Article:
Tuesday was my four film day.
First up was Mr. Turner
, Mike Leigh's biopic about the painter. ( Which has a striking poster )
I knew Turner's paintings, but nothing about the man, so it was fascinating. The film shows Turner as a rough character (he was the son of a Covent Garden barber) but as it goes on you get more glimpses of his vulnerabilities. One thing I found stood out was how much death is shown to be a part of everyday life in 19th century England. Every single character is shown to have dead children, spouses and siblings. And as Turner, Timothy Spall does a bang up job, doing much with just a look or a growl. It's not a perfect film, and does perhaps drag a bit, but it worth a watch.
My second film was Don't Go Breaking My Heart 2
, a Hong Kong rom com directed by Johnnie To. To is prolific and works in all sorts of genres, and he's produced a number of masterpieces. (If you want to see a brilliant Chinese action film, check out his Drug War.) This is not a masterpiece. It's not even very good. In fact, I'd go so far as to say it's bad. The film is full of wacky misunderstandings that make even less sense than usual in this genre, and at the end, when the main female character dumps her fiance at the altar for the bloke who's been pursuing her throughout the film, it comes off as creepy and dumb rather than at all charming. If you're looking to check out a HK rom com, this would not be the one to start with.
Next up was Far from Home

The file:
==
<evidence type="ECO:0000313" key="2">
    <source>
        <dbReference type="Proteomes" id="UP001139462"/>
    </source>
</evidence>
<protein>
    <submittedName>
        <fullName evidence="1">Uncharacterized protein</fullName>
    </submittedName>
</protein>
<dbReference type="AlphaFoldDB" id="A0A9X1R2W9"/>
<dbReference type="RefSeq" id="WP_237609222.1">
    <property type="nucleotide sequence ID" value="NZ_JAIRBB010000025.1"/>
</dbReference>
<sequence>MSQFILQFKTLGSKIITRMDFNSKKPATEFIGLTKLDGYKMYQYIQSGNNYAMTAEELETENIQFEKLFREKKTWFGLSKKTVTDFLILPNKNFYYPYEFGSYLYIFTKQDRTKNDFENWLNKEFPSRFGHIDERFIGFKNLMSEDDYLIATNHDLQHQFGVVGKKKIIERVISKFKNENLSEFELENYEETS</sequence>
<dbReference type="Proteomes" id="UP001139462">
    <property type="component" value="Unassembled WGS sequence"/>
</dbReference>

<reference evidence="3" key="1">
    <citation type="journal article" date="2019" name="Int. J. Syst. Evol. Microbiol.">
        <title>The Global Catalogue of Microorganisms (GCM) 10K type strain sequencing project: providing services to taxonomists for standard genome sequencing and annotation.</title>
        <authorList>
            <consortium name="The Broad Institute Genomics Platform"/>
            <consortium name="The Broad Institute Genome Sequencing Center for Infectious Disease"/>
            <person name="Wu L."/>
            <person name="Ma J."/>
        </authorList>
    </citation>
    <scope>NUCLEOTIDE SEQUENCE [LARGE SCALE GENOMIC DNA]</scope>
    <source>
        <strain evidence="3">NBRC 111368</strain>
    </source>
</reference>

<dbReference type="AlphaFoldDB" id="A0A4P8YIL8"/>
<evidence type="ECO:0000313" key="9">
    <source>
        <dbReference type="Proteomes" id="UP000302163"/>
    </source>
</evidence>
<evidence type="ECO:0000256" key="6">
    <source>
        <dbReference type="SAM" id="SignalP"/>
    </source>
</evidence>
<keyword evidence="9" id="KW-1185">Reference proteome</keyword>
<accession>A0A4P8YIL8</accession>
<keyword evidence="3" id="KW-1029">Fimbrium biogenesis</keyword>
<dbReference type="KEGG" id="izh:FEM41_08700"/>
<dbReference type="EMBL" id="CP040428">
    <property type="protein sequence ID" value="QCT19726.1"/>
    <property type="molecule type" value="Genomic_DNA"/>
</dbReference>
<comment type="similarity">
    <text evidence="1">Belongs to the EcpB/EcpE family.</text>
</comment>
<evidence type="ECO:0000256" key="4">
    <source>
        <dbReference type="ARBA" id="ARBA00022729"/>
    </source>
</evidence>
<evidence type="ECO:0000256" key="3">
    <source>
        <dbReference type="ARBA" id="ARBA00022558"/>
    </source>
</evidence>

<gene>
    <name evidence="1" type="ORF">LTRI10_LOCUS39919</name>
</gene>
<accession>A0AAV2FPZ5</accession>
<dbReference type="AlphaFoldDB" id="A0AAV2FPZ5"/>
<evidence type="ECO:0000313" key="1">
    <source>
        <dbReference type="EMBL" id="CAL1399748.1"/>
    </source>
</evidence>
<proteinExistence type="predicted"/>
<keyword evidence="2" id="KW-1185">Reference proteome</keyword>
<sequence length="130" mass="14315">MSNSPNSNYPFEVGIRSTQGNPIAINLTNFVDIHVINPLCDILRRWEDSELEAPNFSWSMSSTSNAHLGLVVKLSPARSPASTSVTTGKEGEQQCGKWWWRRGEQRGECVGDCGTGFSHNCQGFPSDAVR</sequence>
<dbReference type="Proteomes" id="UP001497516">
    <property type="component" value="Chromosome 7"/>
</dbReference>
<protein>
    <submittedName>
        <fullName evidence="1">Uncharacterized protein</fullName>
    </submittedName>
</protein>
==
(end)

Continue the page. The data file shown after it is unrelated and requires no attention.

, the first film with Viggo. It's set at the start of the Algerian war for independence. Viggo plays a teacher, Daru, in an isolated area who's given the job of transporting a young Arab man accused of murdering his cousin to the nearest town. Knowing he'll be taking the young man to a guaranteed death sentence, Daru is reluctant to carry out his assignment, but his hand is forced when the man's relatives arrive to try and kill him. He and the young man make a run for the town, and are caught between the rebels and the French forces fighting them. ( Here's a couple of still from the film )
In spite of the fact that both the above stills show Viggo with a gun, what's so refreshing about the film is that the character keeps trying to avoid bloodshed, and what's truly important to him is teaching his students. (The final scene, with Daru back in his school, had me in tears.) And Viggo has wonderful chemistry with the actor playing the young man, Reda Kateb. All, in all, I'd highly recommend it.
My last film for the day was In the Crosswind
, an Estonian film about Stalin's deportation of people from the Baltic states to Siberia during World War II. I picked this one for its connection to my family. My dad was Latvian, and two of his cousins were deported to Siberia during this time. (Astoundingly, they survived. When I went to Latvia with my dad ten years ago, they were still alive, and were two very sweet, very tough old ladies.)
The way In the Crosswind is filmed is extraordinary. The director set up a tableau for each scene, with the camera tracking through the actors and the scenery, gradually revealing what's going on as on the soundtrack an actress reads the letters of a woman who was deported and also survived. At the Q & A afterwards, the director said he decided on the technique when he was reading letters from deportees at the national archive and found one where the writer said he felt that time had stopped for them in Siberia. The director also said that it took between two and six months to film each separate scene, and four years to complete the film.( Here are a couple of shots of tableaux )
This technique could have fallen completely flat, but it works incredibly effectively. In each scene, the camera travels through the set and actors to only gradually reveal the horror of the scene. The whole thing was very tense, and very affecting, and if you get a chance to see it, I'd highly recommend it.